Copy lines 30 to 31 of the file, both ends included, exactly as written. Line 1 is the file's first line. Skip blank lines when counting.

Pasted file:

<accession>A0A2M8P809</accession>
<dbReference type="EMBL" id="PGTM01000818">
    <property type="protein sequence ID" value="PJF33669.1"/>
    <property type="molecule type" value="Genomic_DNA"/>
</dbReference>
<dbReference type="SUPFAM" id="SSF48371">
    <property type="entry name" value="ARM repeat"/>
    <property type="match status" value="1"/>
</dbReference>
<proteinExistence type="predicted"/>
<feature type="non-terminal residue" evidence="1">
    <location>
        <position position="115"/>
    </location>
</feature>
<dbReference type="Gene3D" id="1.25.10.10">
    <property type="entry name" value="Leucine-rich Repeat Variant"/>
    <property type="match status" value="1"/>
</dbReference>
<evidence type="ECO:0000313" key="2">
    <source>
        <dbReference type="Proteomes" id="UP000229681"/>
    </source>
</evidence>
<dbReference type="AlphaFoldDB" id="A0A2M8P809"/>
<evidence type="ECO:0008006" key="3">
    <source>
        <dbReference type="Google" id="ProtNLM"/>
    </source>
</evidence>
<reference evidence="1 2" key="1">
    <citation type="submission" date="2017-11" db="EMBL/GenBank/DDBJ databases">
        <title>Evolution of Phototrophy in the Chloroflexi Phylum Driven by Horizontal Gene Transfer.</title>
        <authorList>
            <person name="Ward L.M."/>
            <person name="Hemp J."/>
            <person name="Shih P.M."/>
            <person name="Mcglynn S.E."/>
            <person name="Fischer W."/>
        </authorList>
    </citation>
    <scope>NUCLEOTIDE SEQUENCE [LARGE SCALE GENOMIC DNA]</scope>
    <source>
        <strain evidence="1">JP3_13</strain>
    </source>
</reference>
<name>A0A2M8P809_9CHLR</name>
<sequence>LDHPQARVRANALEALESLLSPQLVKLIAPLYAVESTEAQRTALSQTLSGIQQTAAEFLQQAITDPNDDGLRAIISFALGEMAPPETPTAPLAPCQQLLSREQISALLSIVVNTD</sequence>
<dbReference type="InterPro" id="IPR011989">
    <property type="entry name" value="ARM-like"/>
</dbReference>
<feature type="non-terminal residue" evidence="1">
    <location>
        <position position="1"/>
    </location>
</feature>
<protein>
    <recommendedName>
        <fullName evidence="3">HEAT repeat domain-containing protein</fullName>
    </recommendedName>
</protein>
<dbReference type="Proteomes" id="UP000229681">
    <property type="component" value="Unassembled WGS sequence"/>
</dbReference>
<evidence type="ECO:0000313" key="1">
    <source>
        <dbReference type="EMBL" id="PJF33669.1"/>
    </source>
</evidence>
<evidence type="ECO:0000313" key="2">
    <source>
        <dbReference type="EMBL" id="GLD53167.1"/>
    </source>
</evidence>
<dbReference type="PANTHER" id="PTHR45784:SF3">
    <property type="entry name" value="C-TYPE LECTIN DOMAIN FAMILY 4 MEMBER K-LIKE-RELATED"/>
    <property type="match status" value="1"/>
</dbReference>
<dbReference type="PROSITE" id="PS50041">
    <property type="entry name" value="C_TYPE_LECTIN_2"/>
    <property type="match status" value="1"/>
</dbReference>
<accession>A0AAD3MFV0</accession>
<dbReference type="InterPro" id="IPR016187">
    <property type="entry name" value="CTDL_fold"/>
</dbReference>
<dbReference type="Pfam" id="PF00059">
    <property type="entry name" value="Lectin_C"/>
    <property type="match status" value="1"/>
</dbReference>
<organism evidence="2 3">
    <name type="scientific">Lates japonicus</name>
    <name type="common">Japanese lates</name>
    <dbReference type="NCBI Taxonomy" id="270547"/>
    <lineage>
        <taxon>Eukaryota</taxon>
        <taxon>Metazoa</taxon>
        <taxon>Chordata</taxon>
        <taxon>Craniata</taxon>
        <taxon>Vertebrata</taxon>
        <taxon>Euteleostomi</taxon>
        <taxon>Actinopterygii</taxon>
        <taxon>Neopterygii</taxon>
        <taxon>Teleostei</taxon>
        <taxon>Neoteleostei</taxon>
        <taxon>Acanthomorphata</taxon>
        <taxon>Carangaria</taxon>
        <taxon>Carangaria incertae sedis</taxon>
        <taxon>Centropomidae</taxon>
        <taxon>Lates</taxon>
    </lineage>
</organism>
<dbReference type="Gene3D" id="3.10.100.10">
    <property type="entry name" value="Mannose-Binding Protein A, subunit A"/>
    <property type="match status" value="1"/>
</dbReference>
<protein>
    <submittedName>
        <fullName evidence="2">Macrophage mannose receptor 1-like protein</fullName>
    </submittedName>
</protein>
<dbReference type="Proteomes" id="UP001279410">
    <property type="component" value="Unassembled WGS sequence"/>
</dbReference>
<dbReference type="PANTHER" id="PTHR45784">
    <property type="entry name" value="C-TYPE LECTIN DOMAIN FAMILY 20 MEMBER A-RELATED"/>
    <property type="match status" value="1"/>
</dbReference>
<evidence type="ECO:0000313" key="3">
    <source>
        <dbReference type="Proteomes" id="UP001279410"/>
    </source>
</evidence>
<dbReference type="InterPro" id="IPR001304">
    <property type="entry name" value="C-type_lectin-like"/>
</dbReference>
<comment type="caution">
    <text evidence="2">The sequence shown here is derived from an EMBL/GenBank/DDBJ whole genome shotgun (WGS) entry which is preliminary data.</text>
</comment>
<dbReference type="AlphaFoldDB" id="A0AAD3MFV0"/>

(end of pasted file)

</evidence>
<reference evidence="1 2" key="1">